“Have you read any of Pope Francis’ addresses or homilies?” my friend asked.
“Not yet,” I replied sheepishly. I had read Lumen Fidei, which is superb. But, of course, that encyclical also showcases the thoughts and words of Pope Emeritus Benedict.
“I’ll send you a link,” she offered.
I was intrigued but never followed up—I much prefer reading printed books to following links online. Therefore, I was delighted to discover a new book that includes excerpts from many of the Holy Father’s homilies and addresses: Pope Francis Speaks to Our Hearts: Words of Challenge and Hope. As my friend promised, the pope’s reflections are very insightful.
Nuggets of Wisdom. At first, I was disappointed that most of the passages are quite brief. But this is a pope who can say so much in just a few words! For example, in one entry, Francis profoundly analyzes the “real crisis” that underlies the economic and work crisis of our age: “What is in crisis is the value of the human person.”
I found myself lingering on telling phrases like the “cascade of tenderness” that God pours out on us, “the globalization of indifference” that characterizes a “culture of comfort,” and on images like Christ as our “roped guide climbing a mountain.” Favorite themes reappear in fresh ways: the need for a personal encounter and relationship with Jesus, the transformation of the desert places in our hearts, reliance on the Holy Spirit, God’s way of surprising us and making things new, the dynamism of hope.
Again and again, I found myself saying, “I never thought about it that way!” Pope Francis pictures Jesus looking at the five loaves and the hungry crowd and thinking, “This is providence!” When speaking of Mary’s ability to “keep these things and ponder them in her heart,” he points out that Joseph did this, too. His reflection on Mary draws on the way mothers encourage their children to make wise, independent decisions. He suggests that we address Mary as “O Lady who goes in haste”—after all, “When her children are in difficulty, when they need something and call on her, she hurries to them.”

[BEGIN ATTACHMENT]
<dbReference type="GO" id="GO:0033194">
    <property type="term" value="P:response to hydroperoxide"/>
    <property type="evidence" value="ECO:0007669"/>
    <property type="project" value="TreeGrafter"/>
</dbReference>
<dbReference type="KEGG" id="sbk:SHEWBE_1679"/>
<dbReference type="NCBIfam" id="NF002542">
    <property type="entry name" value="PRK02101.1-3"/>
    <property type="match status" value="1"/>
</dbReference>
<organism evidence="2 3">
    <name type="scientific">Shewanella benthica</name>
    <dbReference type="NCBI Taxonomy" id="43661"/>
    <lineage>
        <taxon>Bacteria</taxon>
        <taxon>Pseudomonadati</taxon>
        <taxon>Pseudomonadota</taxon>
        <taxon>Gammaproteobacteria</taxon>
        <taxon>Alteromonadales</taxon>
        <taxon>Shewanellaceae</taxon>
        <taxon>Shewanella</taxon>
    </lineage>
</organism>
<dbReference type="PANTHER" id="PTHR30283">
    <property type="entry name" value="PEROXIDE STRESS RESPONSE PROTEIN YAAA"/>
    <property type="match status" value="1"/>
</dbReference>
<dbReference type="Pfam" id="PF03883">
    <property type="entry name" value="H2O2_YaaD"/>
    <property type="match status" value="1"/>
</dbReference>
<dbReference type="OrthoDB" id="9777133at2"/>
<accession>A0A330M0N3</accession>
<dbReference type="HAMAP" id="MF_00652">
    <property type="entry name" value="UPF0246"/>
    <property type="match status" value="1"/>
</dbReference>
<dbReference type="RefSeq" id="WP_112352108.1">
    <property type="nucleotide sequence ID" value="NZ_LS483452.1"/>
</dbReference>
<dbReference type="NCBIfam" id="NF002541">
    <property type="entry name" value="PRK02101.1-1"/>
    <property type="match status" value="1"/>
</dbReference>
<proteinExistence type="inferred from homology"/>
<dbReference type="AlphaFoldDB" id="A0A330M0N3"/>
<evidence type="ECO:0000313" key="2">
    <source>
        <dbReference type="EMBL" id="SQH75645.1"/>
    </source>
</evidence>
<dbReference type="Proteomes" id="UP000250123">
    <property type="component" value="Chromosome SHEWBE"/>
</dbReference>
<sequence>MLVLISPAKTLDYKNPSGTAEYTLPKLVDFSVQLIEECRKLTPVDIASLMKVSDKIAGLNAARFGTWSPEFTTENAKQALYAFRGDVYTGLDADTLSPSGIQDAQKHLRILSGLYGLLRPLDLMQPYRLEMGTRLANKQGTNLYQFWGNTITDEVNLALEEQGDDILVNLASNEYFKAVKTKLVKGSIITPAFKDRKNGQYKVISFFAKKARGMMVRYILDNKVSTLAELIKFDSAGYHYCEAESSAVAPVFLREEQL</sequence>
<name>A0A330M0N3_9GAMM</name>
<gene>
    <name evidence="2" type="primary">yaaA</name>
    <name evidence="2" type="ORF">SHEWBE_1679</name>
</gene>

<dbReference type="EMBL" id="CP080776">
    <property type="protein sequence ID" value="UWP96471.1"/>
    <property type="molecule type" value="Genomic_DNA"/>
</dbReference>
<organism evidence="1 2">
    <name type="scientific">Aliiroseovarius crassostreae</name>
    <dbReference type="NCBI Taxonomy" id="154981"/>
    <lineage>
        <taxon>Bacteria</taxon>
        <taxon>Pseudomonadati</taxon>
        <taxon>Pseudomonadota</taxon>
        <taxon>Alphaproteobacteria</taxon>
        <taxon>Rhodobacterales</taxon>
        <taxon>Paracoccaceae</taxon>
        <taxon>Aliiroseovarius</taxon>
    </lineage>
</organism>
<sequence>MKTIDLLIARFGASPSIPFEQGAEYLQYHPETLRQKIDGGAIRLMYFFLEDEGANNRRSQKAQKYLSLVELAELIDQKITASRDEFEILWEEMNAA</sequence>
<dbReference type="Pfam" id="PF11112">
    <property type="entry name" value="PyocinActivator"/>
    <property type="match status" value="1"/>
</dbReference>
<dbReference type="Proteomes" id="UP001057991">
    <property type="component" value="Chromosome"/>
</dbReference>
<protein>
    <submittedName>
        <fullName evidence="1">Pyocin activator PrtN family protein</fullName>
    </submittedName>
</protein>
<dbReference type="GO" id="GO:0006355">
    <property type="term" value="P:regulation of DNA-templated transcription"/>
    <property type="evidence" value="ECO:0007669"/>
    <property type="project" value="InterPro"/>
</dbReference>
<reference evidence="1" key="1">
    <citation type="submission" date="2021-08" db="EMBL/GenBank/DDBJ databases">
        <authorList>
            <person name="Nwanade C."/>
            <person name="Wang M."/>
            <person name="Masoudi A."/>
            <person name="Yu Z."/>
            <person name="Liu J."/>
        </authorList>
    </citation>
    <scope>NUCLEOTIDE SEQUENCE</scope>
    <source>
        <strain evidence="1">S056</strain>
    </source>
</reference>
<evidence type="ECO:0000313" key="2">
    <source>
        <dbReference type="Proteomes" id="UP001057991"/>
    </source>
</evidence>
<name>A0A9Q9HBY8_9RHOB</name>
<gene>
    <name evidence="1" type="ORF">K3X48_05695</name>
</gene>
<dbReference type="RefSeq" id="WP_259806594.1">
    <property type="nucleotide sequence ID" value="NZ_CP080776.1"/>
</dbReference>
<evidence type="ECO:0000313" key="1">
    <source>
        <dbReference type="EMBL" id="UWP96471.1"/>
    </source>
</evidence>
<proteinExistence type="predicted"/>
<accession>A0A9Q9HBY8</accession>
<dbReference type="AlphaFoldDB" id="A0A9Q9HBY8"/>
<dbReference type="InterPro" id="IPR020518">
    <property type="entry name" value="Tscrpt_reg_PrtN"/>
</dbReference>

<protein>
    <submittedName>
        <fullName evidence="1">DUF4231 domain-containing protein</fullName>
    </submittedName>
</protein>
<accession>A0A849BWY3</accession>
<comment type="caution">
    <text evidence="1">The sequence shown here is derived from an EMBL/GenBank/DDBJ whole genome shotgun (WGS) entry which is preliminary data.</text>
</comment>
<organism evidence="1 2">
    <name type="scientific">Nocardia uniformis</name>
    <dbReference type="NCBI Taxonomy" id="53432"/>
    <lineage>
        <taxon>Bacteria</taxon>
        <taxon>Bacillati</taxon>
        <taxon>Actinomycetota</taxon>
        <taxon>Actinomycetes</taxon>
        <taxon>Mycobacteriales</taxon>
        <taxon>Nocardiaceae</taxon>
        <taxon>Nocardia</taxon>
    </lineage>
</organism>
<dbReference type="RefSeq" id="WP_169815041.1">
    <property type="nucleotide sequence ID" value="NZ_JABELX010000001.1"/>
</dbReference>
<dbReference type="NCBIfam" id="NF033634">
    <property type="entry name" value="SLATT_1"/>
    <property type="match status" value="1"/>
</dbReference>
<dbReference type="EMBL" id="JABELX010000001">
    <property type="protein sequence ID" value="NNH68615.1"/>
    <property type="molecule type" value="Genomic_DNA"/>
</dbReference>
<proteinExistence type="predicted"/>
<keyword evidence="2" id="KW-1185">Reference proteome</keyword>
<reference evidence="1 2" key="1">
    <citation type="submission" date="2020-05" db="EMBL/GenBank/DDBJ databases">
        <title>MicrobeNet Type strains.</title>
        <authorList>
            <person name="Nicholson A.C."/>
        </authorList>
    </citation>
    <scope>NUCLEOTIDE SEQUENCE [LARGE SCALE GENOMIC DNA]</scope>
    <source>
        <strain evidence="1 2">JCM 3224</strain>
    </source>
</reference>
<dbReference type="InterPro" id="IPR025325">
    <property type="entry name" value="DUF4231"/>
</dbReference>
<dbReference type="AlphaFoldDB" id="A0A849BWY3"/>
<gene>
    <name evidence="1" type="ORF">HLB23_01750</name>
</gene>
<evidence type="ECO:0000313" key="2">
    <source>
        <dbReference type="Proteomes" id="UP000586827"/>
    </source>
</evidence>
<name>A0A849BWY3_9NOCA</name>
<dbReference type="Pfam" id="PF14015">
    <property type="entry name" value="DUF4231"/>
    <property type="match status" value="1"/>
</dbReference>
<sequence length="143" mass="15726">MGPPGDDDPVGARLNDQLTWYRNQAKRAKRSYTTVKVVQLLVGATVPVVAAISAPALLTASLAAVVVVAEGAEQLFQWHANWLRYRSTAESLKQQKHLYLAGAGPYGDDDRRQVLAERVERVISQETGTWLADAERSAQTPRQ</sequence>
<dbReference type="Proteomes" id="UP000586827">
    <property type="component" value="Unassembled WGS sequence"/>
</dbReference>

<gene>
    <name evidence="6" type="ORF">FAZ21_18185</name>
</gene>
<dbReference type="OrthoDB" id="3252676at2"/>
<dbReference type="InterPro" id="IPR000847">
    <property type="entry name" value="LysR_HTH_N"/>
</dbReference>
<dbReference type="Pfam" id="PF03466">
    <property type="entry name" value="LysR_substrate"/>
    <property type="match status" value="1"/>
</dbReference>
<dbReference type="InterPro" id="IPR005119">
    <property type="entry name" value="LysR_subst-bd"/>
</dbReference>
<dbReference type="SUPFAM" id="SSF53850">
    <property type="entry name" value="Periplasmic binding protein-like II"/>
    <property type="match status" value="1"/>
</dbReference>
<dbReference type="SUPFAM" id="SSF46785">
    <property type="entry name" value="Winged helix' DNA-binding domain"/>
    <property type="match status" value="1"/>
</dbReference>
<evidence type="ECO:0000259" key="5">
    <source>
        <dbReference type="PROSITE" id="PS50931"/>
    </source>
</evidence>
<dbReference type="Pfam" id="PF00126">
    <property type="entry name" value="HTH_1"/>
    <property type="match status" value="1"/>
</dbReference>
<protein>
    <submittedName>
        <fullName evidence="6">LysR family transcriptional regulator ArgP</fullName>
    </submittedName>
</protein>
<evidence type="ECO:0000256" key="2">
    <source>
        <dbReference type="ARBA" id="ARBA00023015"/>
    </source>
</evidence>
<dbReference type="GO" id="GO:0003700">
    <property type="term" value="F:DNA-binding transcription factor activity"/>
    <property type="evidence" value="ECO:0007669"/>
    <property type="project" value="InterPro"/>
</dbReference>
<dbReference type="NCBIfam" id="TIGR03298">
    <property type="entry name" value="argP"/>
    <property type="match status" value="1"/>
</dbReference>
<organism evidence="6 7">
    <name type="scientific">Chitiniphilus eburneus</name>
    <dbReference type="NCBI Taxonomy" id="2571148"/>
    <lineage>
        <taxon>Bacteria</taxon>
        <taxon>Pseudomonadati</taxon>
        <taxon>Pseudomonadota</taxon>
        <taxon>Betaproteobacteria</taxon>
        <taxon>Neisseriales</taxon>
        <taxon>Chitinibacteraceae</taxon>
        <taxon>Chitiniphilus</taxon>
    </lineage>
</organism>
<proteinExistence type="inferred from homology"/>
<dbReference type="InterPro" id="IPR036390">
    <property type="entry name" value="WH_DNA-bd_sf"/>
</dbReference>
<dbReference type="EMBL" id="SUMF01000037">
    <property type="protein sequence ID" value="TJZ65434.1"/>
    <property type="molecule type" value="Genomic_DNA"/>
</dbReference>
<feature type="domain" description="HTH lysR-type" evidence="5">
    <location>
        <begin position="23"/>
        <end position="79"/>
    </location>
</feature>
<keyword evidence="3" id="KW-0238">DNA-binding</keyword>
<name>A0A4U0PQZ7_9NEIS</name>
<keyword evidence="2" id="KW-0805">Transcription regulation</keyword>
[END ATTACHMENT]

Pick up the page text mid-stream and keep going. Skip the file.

In so many ways, Pope Francis strikes out in a refreshing new direction. Yet he is in profound unity with his predecessor. In one meditation—about the importance of consulting the Holy Spirit for decisions of conscience—Francis offers just one “great example” of discernment: Pope Benedict’s decision to step down from the papacy.
Friendly Helps and Challenges. As this book shows over and over again, Pope Francis is a pastor with a knack for friendly, down-to-earth encouragement. His style is informal and passionate, more like a personal encounter than a reasoned discourse. He repeats phrases and sentences, sometimes urging his audience to repeat with him. He dialogues with us and shows how we can talk to God in a fruitful way.
He asks many questions that invite prayerful reflection: “How can I become a little poorer, to be more like Jesus?” “Do I feel part of the family of the Church?” “Do we tend to stay closed in on ourselves, on our group, or do we let the Holy Spirit open us to mission?” Are we open to “God’s surprises,” or are we “barricaded in transient structures which have lost their capacity for openness to what is new?”
In some excerpts, Francis freely shares from his own experience. He tells us not only how he came to choose the name Francis but also what his grandmother taught him about Good Friday. We learn that he wanted to be a missionary to Japan and why his request was gently denied. And who would have expected the head of the Church to admit that he sometimes dozes off during evening prayer before the Blessed Sacrament!
Pope Francis gives advice that is simple and practical, but challenging, too. When you give alms, look the recipient in the eyes. If you can’t stop being angry with someone, redouble your intercessory prayers for that person. The mission of a Christian is to “find the Lord who consoles us and go to console the people of God.” Never, never gossip.
Sometimes he made this reader squirm. Since he sees participation in politics as a Christian duty, I can’t just blame politicians for their apparent unwillingness to work for the common good. He warns against “the temptation to withdraw into our own plans, which end by shutting out God’s creative action.”
Deeper into Prayer. This book is set up in a very helpful way. The excerpts are arranged topically, in twelve chapters. The headings pick up the most important thought from each meditation, which makes it very easy to revisit your favorites. Sources are listed, too, so that you can see what particular group was being addressed, on what occasion.
I will return to this little book often, mulling over insights that have stuck in my memory, looking for others that speak to a particular need or situation—and grateful that I don’t have to search the Web to find them. Pope Francis Speaks to Our Hearts definitely spoke to my heart. I hope it will do the same for you.
Jill Boughton lives in South Bend, Indiana.
Pope Francis Speaks to Our Hearts is available from The Word Among Us online. To read an excerpt, please visit our website.